Which is best, a health savings account or a flexible spending account (FSA)?
Both accounts are tax-advantaged, but an HSA is more "flexible." The money in an HSA is the employee's and is still available after changing jobs or retiring. It can rollover from year to year and does not have the use-it-or-lose-it requirement that an FSA has.
Which Small Businesses Qualify for Tax Credits in the SHOP Marketplace?
If your company employs less than 25 full-time equivalent employees, you may qualify for premium tax credits under the ACA's small-business provisions. In addition to employing less than 25 full-time workers, the average income of these workers must be less than $50,000. If your small business meets these qualifications, you may be eligible to receive a tax credit, but you can only receive this tax credit via the SHOP marketplace. Companies that choose to insure via the private market will need a different solution to offset costs.
Why consider a Medicare Advantage Plan?
Medicare Advantage Plans are comparable to the managed care health maintenance organizations and preferred provider organization plans you may have had while working. They include Medicare Plan B outpatient and doctor visit services as well as parts from original Medicare, like emergency and urgently needed care. Most include prescription drug coverage (Medicare Part D). In addition, some Medicare Advantage Plans offer coverage for vision, dental, hearing and/or wellness programs.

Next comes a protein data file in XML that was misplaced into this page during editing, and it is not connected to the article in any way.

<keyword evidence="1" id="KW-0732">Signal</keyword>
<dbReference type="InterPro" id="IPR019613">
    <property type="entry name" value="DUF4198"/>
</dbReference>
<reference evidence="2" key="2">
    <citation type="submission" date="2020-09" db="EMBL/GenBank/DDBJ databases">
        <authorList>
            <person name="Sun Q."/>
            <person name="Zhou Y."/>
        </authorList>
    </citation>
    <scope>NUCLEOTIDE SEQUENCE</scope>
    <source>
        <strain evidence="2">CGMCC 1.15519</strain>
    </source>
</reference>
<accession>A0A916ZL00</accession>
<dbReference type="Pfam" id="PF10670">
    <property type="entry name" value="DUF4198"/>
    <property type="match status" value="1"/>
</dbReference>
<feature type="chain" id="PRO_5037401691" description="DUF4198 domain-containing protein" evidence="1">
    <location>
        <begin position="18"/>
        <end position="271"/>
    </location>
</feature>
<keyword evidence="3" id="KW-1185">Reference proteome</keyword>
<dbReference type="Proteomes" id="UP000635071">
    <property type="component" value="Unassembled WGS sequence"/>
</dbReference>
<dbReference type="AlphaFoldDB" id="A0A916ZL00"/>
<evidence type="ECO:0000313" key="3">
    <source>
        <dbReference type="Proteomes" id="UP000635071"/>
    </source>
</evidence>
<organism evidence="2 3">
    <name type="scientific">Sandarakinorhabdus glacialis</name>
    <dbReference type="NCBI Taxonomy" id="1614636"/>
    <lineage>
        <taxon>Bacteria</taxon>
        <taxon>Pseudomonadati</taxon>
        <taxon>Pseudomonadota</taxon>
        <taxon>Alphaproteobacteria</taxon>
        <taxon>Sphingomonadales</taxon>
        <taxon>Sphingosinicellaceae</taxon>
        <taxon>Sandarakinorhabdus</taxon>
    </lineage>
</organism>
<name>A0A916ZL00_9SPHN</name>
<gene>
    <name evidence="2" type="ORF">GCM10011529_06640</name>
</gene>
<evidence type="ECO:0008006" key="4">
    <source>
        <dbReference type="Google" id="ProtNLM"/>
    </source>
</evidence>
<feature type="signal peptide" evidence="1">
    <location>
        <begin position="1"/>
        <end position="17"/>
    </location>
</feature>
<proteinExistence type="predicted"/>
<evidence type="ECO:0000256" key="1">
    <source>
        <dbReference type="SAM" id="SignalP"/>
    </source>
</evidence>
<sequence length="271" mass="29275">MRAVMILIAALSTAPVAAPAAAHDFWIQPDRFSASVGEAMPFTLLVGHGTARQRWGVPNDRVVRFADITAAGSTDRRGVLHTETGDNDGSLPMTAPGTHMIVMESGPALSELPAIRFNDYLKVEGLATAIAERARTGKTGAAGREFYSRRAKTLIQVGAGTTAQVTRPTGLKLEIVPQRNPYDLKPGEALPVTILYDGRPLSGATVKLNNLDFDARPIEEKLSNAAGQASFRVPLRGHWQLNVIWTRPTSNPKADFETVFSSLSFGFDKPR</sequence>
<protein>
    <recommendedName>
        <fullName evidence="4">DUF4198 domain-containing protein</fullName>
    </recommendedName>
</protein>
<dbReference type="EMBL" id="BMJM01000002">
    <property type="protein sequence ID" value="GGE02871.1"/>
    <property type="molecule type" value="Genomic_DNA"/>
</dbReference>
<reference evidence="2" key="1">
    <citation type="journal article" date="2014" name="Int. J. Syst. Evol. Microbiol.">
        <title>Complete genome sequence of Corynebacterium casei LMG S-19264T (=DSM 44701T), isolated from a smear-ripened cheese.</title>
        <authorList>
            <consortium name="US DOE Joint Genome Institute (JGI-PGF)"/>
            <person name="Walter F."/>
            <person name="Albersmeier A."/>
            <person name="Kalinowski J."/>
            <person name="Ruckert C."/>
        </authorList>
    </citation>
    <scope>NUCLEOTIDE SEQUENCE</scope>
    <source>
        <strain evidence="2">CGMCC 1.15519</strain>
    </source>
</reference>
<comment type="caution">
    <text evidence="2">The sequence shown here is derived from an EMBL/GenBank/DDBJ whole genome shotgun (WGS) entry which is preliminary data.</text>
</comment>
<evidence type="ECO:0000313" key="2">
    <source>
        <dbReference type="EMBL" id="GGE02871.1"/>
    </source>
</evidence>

Why were health savings account plans created?
HSAs and high-deductible health plans were created as a way to help control healthcare costs. The idea is that people will spend their medical dollars more wisely if they are aware of the real costs and are paying for care with their own money.
Will I have to pay more if I have a pre-existing condition?
Starting in 2014, an insurance company cannot charge higher rates to individuals who are the same age based on their gender or health status. So you cannot be declined or pay more if you have a health condition. Pricing depends largely on age, family size and geographic location.
Will I have to pay more if I use tobacco?
Yes, a tobacco user can be charge up to 50 percent more than a non-tobacco user.